44% of essential workers underpaid, says ILO

The report highlights health workers as some of the underpaid key employees. Photo / File 

What you need to know:

  • At 44 percent, Uganda ranks fourth among countries with the highest number of underpaid essential workers 

At least 44 percent of Uganda’s essential workers are underpaid, the 2023 International Labour Organisation World Employment and Social Outlook, has indicated. 

The 44 percent is way higher than the global average of 29 percent but relatively lower than East Africa’s biggest economy - Kenya – which has 50 percent of its key workers underpaid.  

The report, which sheds light on critical sectors of different global economies, including Uganda, notes that whereas sectors such as health and security are critical, especially during emergency episodes such as Covid-19, workers in such sectors continue to earn the lowest wages, despite working for  long hours. 

ILO also indicates that some of the workers under the above sectors are subjected to indecent conditions, characterised by long hours of deployment and delayed wages and salaries. 

The report also highlights employees in the above sectors as some of those that may have had the most significant role during Covid-19.

Therefore, ILO noted, wages and working conditions of such workers need to be improved to drive efficiency and labour satisfaction.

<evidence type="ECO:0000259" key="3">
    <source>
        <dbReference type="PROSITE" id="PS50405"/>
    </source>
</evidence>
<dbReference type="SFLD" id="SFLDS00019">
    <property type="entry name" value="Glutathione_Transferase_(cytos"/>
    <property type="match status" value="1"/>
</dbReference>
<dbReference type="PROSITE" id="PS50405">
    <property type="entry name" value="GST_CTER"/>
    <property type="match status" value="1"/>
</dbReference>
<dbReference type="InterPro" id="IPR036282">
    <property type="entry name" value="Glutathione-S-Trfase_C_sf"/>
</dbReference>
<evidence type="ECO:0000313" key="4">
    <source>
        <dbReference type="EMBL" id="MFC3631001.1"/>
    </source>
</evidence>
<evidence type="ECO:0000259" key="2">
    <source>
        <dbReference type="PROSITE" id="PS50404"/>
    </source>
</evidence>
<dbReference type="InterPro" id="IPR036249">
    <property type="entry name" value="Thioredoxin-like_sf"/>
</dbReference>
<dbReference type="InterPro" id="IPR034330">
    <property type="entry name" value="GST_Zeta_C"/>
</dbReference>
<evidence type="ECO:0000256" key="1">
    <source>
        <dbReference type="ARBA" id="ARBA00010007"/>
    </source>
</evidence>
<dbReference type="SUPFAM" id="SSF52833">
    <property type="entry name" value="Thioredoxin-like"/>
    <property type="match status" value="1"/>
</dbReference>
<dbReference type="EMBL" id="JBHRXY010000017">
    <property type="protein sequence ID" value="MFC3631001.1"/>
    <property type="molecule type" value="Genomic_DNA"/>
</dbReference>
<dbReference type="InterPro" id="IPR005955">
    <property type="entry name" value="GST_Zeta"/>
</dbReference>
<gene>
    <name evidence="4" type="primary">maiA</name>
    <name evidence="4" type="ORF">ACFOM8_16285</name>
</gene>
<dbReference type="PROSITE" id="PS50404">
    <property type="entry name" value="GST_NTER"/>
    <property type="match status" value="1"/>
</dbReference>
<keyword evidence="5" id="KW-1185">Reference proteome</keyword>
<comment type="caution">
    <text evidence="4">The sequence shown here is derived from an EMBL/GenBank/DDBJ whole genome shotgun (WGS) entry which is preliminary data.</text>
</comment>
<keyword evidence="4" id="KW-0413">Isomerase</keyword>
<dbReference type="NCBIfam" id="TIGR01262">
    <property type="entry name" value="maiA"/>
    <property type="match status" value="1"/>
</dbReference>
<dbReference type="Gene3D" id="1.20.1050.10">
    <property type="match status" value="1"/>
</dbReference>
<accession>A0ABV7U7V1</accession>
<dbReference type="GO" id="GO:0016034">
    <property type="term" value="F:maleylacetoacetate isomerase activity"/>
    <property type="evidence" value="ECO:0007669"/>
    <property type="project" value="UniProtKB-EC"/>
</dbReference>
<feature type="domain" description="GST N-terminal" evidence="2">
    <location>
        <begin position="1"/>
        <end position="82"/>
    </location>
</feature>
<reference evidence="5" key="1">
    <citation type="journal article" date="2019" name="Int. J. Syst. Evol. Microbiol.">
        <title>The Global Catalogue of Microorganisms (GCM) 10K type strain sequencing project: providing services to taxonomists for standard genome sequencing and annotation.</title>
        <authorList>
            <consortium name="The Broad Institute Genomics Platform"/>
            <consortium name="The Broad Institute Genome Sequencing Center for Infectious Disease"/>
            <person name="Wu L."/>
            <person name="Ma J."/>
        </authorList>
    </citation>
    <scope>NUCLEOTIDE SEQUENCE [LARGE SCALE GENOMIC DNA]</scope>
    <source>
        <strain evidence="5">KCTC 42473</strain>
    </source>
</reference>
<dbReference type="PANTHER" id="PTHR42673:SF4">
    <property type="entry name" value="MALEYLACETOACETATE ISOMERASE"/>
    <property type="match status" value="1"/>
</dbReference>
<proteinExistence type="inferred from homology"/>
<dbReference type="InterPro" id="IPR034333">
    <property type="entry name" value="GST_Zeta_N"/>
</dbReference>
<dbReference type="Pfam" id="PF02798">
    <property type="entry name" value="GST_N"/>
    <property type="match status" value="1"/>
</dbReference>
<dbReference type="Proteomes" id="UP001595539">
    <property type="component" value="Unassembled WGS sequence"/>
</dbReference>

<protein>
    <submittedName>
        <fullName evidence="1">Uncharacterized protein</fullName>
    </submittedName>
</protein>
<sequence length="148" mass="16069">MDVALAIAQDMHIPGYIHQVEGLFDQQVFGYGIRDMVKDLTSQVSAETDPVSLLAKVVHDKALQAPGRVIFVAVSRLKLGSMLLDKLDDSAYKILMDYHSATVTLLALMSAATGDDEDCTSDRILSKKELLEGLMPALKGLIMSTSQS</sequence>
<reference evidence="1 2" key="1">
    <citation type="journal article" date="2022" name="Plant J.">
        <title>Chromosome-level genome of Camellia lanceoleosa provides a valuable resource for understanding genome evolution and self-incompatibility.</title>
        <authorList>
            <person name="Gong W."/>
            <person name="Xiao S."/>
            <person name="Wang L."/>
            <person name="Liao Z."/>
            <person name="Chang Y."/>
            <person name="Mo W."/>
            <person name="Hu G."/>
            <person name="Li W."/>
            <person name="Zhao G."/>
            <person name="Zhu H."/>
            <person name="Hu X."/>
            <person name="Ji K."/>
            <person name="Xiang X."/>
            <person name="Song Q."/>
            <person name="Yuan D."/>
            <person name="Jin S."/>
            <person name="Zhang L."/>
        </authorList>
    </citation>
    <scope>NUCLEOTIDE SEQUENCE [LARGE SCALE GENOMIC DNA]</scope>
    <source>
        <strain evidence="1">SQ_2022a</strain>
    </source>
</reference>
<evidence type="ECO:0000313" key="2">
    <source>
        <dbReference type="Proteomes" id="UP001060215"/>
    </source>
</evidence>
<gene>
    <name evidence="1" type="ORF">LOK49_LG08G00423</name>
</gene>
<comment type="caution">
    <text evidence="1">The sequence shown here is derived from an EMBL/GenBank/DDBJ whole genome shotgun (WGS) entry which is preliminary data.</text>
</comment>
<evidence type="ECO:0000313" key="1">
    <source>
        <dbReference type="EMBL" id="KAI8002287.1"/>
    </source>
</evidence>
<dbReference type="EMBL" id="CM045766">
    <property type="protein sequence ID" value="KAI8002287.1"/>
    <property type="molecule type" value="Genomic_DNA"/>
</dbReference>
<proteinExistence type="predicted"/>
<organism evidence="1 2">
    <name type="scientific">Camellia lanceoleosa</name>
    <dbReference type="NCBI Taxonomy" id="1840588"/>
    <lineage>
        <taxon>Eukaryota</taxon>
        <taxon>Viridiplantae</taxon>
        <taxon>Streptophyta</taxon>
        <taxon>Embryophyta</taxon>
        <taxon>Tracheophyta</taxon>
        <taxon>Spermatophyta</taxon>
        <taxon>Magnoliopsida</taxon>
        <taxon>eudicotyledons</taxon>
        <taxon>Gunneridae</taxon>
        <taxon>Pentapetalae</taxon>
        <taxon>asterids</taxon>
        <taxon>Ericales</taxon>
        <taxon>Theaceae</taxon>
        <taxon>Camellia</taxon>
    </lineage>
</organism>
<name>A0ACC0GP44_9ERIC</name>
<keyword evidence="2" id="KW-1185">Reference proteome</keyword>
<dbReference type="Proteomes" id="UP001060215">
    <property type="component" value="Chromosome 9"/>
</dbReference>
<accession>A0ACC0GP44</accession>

The UN agency indicates that a little more than 52 percent of the world’s workforce is made up of key workers in health, food production and delivery systems, retail, security, technical and clerical, cleaning and sanitation, transport, and manual sectors. 

The report also notes that Kenya, at 50 percent, has the highest percentage of underpaid key workers among the 90 sampled countries while Portugal, at 5 percent, has the lowest. 

Uganda is ranked at fourth, with 44 percent of its key workers receiving inadequate pay. 

The report also reveals that majority of people who died from Covid-19 were important workers who contracted the disease while performing their duties, which highlights a lack of workplace safety in global workspaces. 

Mr Gilbert Houngbo, the ILO director general, noted that it was important that key workers’ wages and working conditions are improved to reflect their value to society as it was revealed during Covid-19. 

“Valuing key workers means ensuring that they receive adequate pay and work in good conditions. Decent work is an objective for all workers, but it is particularly critical for key workers, who provide vital necessities and services both in good and bad times,” Mr Houngbo said.

Mr Charles Bakkabulindi, a Workers MP, has previously argued that the issue of low pay should universally be addressed through legislating on the need to institute a minimum wage. 

“The problem of low pay is largely because we don’t have a minimum wage. There needs to be sector-based payment standardisation, which would create a minimum wage for domestic workers, government workers, industrial workers, and agricultural sector workers,” he said. 

Low pay 

The National Labour Force Survey 2021, shows that with more than 45 million Ugandans, about 20 million people do paid work but less than half of these are paid more than Sh200,000 per month.

The low pay has been worsened by rising cost of living occasioned by high inflation.


You're all set to enjoy unlimited Prime content.